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have sold over 25 million. After 22 years, he decided to do something he has always dreamed of, make a country album. Hootie and The Blowfish will still tour but are taking a break from recording. “I’ve always liked country music. When I discovered Radney and those guys, it was really something that I got into a lot. I have been saying for years that I was going to do it. I was going to do it in my little studio in Charleston, and then I got the deal. I was going to make the record, have fun with it and then Capitol got involved with it. I realized how much this could be a career, and that I could make a lot of country records. That’s a cool feeling knowing I can make a lot of records.” With Rucker’s influences including legends such as Radney Foster, Nanci Griffith, Lyle Lovett and Dwight Yoakum, traditional country music lovers can look forward to something more than a pop crossover. “Learn to Live” has songs featuring some of country’s musical greats. Alison Krauss and Vince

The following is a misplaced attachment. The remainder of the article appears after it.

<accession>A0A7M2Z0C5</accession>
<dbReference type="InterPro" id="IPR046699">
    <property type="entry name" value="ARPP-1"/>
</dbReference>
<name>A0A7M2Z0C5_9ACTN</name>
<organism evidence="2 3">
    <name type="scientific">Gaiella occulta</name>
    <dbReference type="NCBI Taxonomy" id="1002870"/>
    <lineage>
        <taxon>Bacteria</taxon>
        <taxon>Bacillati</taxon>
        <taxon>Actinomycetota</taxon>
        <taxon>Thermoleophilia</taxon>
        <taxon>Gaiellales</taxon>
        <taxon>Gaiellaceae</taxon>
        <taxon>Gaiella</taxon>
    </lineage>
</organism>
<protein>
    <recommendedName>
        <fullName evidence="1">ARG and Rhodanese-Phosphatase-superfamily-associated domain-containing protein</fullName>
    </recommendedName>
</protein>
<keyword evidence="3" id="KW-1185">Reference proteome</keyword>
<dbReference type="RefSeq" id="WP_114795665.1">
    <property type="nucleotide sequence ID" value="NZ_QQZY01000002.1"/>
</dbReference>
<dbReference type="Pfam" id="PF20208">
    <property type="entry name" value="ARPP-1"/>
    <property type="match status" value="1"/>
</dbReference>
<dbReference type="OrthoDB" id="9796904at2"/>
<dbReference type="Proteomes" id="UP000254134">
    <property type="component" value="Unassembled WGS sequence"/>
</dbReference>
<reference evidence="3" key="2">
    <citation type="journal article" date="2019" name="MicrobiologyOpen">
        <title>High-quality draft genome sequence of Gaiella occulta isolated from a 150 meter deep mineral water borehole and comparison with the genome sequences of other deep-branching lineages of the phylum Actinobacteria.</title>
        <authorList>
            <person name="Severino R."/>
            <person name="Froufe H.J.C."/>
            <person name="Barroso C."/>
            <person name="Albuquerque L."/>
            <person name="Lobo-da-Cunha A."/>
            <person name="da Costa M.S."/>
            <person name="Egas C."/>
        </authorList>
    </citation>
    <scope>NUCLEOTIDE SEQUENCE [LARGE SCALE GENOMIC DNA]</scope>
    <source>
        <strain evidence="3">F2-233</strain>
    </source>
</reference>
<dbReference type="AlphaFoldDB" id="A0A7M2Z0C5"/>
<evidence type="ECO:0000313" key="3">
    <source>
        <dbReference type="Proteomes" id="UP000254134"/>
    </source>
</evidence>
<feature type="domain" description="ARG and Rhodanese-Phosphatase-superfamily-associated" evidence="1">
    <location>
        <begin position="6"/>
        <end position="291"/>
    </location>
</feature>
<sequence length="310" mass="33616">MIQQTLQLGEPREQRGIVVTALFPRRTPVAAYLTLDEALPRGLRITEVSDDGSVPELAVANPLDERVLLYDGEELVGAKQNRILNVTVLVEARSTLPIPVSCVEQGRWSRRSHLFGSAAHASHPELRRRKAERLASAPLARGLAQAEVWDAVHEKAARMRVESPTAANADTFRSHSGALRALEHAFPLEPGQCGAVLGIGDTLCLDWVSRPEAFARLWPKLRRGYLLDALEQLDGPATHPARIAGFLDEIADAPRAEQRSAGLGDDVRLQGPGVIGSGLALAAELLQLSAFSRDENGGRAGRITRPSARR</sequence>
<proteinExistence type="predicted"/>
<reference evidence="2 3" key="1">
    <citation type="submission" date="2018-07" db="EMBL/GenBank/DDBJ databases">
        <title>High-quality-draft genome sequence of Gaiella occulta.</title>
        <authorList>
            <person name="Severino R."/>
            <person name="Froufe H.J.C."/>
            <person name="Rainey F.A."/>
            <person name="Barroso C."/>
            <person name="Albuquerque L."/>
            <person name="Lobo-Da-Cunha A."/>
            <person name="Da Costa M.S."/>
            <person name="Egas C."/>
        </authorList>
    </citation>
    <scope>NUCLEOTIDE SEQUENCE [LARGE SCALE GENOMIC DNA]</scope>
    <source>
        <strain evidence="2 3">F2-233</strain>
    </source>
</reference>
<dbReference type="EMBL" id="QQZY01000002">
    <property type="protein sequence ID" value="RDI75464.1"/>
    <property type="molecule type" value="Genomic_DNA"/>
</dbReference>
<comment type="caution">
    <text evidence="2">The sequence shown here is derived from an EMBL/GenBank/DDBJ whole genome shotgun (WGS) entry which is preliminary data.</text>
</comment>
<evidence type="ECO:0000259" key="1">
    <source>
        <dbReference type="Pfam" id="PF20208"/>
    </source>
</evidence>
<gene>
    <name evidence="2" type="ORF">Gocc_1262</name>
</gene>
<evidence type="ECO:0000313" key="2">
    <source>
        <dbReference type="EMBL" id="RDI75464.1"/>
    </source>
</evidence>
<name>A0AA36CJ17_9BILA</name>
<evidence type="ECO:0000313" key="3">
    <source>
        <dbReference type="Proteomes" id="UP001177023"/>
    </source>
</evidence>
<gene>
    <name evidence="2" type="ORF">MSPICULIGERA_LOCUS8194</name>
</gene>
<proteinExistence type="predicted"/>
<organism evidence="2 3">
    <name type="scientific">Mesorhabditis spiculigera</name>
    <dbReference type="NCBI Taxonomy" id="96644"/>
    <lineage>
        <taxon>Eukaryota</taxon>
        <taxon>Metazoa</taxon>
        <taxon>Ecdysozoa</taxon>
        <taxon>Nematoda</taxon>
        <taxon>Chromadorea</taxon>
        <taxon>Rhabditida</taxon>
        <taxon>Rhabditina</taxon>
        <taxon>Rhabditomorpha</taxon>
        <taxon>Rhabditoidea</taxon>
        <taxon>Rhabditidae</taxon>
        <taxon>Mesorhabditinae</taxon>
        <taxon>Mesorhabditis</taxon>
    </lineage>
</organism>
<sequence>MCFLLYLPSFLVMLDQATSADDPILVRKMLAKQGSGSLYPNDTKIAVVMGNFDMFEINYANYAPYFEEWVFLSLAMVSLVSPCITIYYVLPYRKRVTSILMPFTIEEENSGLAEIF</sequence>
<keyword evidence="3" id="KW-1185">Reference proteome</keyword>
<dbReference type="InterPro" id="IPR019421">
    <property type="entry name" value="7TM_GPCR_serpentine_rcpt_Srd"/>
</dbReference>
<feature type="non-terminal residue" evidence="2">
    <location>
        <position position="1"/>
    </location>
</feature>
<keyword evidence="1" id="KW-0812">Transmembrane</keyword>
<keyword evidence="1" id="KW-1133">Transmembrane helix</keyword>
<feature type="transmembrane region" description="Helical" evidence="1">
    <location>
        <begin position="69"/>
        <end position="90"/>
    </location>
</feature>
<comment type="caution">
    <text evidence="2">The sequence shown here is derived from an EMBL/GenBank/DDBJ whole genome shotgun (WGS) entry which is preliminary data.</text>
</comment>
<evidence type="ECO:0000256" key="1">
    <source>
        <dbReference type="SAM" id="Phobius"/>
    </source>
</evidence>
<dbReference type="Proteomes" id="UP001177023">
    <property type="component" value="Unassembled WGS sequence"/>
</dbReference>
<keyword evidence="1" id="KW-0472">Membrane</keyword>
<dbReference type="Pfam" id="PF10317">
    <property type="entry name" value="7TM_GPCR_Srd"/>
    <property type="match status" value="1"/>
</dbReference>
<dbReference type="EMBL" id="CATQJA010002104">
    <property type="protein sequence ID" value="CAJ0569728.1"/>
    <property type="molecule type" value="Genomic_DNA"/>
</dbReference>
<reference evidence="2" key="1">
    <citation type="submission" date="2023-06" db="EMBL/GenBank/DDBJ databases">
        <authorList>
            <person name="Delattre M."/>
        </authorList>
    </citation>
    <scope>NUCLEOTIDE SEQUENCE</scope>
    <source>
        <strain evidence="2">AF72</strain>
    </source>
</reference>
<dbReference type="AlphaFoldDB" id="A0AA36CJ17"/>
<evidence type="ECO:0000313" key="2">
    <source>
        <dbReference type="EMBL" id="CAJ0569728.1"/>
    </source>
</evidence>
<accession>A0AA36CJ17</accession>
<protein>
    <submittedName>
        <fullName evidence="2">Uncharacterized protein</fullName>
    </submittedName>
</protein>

“ I think there is something good happening and everyone is happy with the record. That is important to me.” Gill sing on “If I had Wings”, an inspirational song. Brad Paisley sings on the humorous “All I Want.” This collaboration opened more doors for Rucker. “Brad Paisley plays on my record; we are going to go out on the road in January. Me, Brad and Dierks [Bentley] are performing. I am doing three weeks of the Paisley Party Tour in January. That is something I am looking forward to immensely. That is going to be a fun, fun time.” As lead singer of Hootie and The Blowfish, Rucker came into country with a huge fan-base. But how have his rock fans taken to the crossover? “I read online a lot of people saying “I didn’t think I’d like country music till I got this album. That was pretty cool to read. I think they might listen to country and give it a shot. I think if you listen to country radio for a while you are going to find something you like or a lot of stuff you like. I think there is something good happening and everyone is happy with the record. That is important to me. “ Country music fans took to his debut album with a very welcome response; taking his first single to number one. Rucker was not expecting the overwhelming response; he was hoping to be in the Top 15, at least. strum magazine ~ introductory issue